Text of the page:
The analogy is imperfect, but if we compare that difference in progression style between the epics to the different kinds of scenario deck(s) in the LCGs, and the difference among books (really, more properly, oimai [‘threads’]) within the epics to the different mechanics in each game among differing scenarios, the broad shape of a comparison begins to appear.
The LCG’s unique way of doing epic — that is, of allowing its player to perform their own recomposed elaborations of the storyworlds’ narrative materials — stems from the nexus of the ludic and the narrative to be found in these scenario-making cards. There’s a deceptively simple comparison to be made with what we know as the books of the Iliad and the Odyssey, which almost certainly originate in individual songs that a bard might have sung on a given occasion.
Distorted takes on indigenous culture and experience abound in games – some egregious, others more subtle. As we will see, some developers even strive to challenge colonialist assumptions; yet, many of the design and narrative choices they make remain problematic. Challenging these blinders will require a new set of game development practices, based on direct collaboration with indigenous developers.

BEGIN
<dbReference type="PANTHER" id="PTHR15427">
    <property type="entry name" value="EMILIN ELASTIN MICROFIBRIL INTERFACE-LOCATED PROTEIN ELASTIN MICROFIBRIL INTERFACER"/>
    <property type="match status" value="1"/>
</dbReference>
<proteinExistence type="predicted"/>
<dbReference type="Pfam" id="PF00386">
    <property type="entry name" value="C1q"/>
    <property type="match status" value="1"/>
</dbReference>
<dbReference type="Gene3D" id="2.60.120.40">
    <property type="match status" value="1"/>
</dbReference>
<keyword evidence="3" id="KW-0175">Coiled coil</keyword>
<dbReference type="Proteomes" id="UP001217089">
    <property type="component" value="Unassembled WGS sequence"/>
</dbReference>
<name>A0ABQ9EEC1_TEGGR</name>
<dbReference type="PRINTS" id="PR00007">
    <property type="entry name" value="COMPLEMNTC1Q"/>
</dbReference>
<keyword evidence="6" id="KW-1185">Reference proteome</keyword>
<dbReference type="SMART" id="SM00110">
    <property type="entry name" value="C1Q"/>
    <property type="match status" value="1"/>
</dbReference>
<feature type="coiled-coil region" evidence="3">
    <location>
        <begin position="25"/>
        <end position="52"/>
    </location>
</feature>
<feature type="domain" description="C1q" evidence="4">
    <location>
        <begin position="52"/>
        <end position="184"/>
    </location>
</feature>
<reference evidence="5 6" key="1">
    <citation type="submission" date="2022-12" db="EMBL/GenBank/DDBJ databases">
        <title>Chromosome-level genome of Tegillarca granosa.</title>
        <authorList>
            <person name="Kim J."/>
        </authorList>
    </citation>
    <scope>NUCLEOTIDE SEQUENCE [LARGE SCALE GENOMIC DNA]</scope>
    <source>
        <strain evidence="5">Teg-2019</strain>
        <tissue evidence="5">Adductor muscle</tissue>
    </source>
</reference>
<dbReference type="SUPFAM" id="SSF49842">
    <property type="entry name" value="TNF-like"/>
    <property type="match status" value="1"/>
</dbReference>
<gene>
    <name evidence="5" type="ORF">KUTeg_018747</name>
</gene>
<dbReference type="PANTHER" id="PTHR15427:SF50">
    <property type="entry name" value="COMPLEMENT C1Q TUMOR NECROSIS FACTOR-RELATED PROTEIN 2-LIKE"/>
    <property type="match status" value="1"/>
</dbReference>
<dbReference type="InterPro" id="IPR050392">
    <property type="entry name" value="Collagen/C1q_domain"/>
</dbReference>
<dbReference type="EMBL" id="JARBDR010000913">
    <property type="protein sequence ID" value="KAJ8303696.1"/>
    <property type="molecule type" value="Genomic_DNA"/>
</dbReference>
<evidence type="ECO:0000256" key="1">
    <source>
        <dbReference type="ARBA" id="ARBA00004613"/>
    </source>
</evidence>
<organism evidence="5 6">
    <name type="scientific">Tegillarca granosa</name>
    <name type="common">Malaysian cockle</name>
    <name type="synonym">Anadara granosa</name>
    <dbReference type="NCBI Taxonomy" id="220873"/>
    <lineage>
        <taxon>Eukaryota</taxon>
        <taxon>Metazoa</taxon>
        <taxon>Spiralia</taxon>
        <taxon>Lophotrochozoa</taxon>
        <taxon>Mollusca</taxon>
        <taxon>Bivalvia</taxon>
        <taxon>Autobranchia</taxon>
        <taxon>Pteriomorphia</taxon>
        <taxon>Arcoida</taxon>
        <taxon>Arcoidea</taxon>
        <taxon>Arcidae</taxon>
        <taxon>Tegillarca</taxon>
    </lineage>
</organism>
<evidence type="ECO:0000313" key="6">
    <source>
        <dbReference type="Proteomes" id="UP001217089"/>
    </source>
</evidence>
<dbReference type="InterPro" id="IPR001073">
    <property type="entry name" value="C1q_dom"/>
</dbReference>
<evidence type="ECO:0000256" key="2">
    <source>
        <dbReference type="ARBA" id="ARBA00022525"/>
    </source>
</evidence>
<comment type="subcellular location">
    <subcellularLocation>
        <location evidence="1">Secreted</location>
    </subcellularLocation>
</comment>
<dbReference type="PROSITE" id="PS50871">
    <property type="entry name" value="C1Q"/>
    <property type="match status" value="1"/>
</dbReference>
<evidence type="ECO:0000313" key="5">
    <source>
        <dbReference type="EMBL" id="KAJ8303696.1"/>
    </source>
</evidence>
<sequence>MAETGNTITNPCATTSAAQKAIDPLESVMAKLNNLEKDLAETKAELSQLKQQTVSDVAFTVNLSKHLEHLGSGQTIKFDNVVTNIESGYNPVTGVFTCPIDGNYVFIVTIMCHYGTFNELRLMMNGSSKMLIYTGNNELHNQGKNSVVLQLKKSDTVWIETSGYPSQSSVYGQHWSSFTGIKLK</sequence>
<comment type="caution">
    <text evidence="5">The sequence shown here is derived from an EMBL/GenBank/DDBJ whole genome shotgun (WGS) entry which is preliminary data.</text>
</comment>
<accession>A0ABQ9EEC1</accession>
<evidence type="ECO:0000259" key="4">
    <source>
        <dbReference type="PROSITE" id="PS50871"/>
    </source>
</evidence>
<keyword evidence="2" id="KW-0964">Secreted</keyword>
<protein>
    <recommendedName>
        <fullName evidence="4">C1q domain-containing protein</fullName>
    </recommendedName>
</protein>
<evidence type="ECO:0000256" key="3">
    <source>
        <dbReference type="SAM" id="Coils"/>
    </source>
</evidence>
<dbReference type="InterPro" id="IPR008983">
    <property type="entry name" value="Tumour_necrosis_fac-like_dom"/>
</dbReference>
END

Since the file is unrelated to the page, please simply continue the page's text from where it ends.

The historical problem space framework (HPS) is a holistic, medium-sensitive, design-focused framework for analyzing and understanding, designing, and teaching with historical games. It is, above all, meant to focus practically on how designers craft historical games, based on an understanding that games are mathematical, interlocking, interactive (playable) systems.
Let’s start with the cards themselves. They work like epic formulae (e.g. the “cunning” in “cunning Odysseus”) but with game-mechanics, and with pictures, some of them lovely and some merely serviceable. In homeric epic, certain formulae — the epithets every student remembers, like podas okus “swift-footed,” periphron “thoughtful,” and polumetis
As I discussed in my previous article, the idea that there is a direct, linear relationship between science and technology, also known as the “assembly line” model favored by policymakers (Kline, 1995), though often taken for granted in videogame mechanics, doesn’t stand up to even a passing glance at history.
This interview is the part three of a three-part series on teaching historical game studies at the undergraduate level, and the second half of our interview with Julien Bazile. In this interview, we discuss with Julien his research into Ubisoft’s Assassin’s Creed franchise, the use of historical sources in game
This interview is the part two of a three-part series on teaching historical game studies at the undergraduate level, and part one of our interview with researcher Julien Bazile. In this interview, we discuss with Julien his role in co-designing the HST 287 “History, video games and gamification” course, offered in